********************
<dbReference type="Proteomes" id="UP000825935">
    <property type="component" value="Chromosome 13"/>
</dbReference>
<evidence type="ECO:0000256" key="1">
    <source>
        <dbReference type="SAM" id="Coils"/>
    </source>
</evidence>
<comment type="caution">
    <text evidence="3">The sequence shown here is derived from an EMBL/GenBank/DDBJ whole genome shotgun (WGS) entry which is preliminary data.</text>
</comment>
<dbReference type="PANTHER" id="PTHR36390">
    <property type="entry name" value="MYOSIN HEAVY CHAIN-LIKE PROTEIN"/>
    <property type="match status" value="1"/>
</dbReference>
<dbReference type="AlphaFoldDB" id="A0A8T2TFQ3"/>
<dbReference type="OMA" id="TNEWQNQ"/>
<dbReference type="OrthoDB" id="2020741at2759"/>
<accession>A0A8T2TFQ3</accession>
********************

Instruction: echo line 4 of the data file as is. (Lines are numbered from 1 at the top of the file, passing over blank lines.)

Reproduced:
<evidence type="ECO:0000256" key="1">